Notes forming part of the financial statements For the year ending 31 December 2017 20. Subsidiary undertakings (a) Details of subsidiaries (1) The Society owns 100% of the issued ordinary share capital of Sailors’ Beneficial Enterprises Ltd, a company limited by shares and registered in England and Wales (no. 3652955). The company arranges corporate sponsorship on behalf of the Sailors’ Society and organises selected overseas fundraising events. It also handles any commercial trading activity. The registered office is Seafarer House, 74 St Annes Rd, Southampton, SO19 9FF. (2) Sir Gabriel Wood’s Mariners’ Home and Court in Greenock is a registered charity in Scotland (no. SC003763) managed by a committee acting under powers delegated to it by the Trustees of the charity. The majority of Trustees are directors of the Society and the Chief Executive Officer. The registered office is 57 Castlebay Court, Largs, KA30 8DP. (3) Leith Aged Mariners’ Fund is a registered charity in Scotland (no. SC003014) managed by the Board of Directors as nominated Trustees of the fund on behalf of the Society. The registered office is Seafarer House, 74 St Annes Road, Southampton, SO19 9FF. (4) Sailors’ Society Scotland is a registered charity in Scotland (no. SC041887) and a company limited by guarantee registered in Scotland (no. SC387850). This charity carries out some of the fundraising and charitable activity in Scotland. The registered office is c/o Mazars LLP, 100 Queen Street, Glasgow, G1 3DN. (5) Sailors’ Society Philippines Incorporated is a company limited by guarantee, registered in the Philippines, number CN201628509. The Society exercises its control through the company’s Board of Trustees the majority of whom are Society employees. The registered office is Room 204B, 18 Cherry Court Building, General Maxilom Avenue, Brangay Zapatera, Cebu City, Cebu. All results of the above subsidiaries are consolidated in the group financial statements. (b) Investment in subsidiary Cost At 1 January 2017 Additions At 31 December 2017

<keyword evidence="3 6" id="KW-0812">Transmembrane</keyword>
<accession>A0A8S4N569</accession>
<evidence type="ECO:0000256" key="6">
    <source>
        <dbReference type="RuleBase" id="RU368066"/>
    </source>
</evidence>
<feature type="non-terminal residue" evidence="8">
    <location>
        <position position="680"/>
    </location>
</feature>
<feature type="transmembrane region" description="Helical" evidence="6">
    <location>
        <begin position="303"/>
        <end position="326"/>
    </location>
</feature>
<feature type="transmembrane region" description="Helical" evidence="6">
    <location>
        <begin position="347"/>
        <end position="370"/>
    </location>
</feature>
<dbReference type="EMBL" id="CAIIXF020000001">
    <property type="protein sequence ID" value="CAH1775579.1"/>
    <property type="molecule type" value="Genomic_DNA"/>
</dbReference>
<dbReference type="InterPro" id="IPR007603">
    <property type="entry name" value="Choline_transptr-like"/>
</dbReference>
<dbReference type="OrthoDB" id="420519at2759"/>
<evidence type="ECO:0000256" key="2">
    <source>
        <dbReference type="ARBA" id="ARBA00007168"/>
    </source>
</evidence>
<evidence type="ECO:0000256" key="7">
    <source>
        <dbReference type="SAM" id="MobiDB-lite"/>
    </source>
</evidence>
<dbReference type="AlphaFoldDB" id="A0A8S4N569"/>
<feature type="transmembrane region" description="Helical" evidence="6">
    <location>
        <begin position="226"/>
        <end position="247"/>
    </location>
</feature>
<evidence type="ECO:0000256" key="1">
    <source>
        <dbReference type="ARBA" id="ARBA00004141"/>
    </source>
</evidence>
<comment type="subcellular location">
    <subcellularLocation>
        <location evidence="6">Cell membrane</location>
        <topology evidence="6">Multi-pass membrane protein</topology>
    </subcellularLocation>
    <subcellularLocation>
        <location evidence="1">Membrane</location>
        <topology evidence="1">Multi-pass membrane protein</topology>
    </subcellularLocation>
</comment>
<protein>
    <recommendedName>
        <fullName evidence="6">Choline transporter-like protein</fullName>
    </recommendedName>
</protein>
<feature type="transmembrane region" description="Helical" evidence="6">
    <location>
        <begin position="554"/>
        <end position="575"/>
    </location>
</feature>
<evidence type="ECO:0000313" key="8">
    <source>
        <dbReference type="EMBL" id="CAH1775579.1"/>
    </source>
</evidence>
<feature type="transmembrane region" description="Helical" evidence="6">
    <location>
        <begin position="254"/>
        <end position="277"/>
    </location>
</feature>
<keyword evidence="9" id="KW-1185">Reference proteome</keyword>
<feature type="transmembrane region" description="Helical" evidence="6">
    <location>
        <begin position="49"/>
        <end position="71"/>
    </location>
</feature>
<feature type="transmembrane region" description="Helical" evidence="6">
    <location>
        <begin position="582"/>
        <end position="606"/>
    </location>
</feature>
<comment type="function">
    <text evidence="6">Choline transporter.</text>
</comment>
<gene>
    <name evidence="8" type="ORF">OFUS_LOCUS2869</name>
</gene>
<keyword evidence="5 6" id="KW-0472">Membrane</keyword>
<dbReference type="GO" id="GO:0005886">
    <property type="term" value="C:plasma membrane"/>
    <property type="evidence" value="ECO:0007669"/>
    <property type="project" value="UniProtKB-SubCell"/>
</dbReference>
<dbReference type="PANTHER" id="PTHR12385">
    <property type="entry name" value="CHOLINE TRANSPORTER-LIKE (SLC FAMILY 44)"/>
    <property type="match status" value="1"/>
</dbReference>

£000s 20 1 21

Provision for diminution in value At 1 January 2017 Provision in year At 31 December 2017

16 16

Net book value At 31 December 2017

5

At 31 December 2016

4

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ANNUAL REPORT AND ACCOUNTS 2017

Notes forming part of the financial statements For the year ending 31 December 2017 20. Subsidiary undertakings (continued) (c) Financial details Leith Aged Mariners’ Fund 2017 2016

Sir Gabriel Wood’s Mariners’ Home 2017 2016

Sailors’ Beneficial Enterprises Ltd 2017 2016

Sailors’ Society Scotland 2017 2016

£000s

£000s

£000s

£000s

£000s

£000s

Donations & grants

2

4

42

28

Sailors’ Society funding

-

-

-

-

Fundraising income

-

-

Legacies

-

-

101

£000s -

22

Sailors’ Society Philippines 2017

£000s

£000s

24

31

-

-

-

-

67

169

336

52

52

-

120

-

-

7

-

-

-

-

-

-

-

Residential home and flat fees

-

-

1,182

1,306

-

-

Investment and other income

7

8

8

9

-

-

9

12

1,333

1,463

169

336

81

76

98

(10)

(11)

-

(161)

(152)

(60)

-

-

(10)

(11)

Net (deficit)/surplus

(1)

1

(117)

Investment gains/(losses)

11

6

10

-

-

10

Charitable expenditure Fundraising costs

Interst/donation to parent charity Retained in subsidiary

(1,450) (1,306) -

-

(367)

(312)

(50)

(51)

-

(1,450) (1,306)

(367)

(312)

(211)

(203)

(60)

157

(198)

24

(130)

(127)

38

21

-

-

-

-

-

-

-

(5)

(12)

-

-

-

7

(107)

178

(203)

12

(130)

(127)

38

223

211

921

1,030

164

189

29

114

38

(2)

-

(105)

(107)

(351)

(173)

(82)

(37)

-

221

211

816

923

(187)

16

(53)

77

38

The aggregate of the assets, liabilities and funds was: Assets Liabilities Funds

In the consolidated financial statements, part of the net assets of the Leith Aged Mariners’ Fund are treated as a liability to reflect the obligation to pay future pensions which was recognised when administration of the fund passed to the Society (see note 17).

67


SAILORS’ SOCIETY

Notes forming part of the financial statements For the year ending 31 December 2017 20. Subsidiary undertakings (continued) Transactions between the Society and the subsidiaries during the year and balances due at 31 December are as follows: Leith Aged Mariners’ Fund £000s

£000s

Sir Gabriel Wood’s Mariners’ Home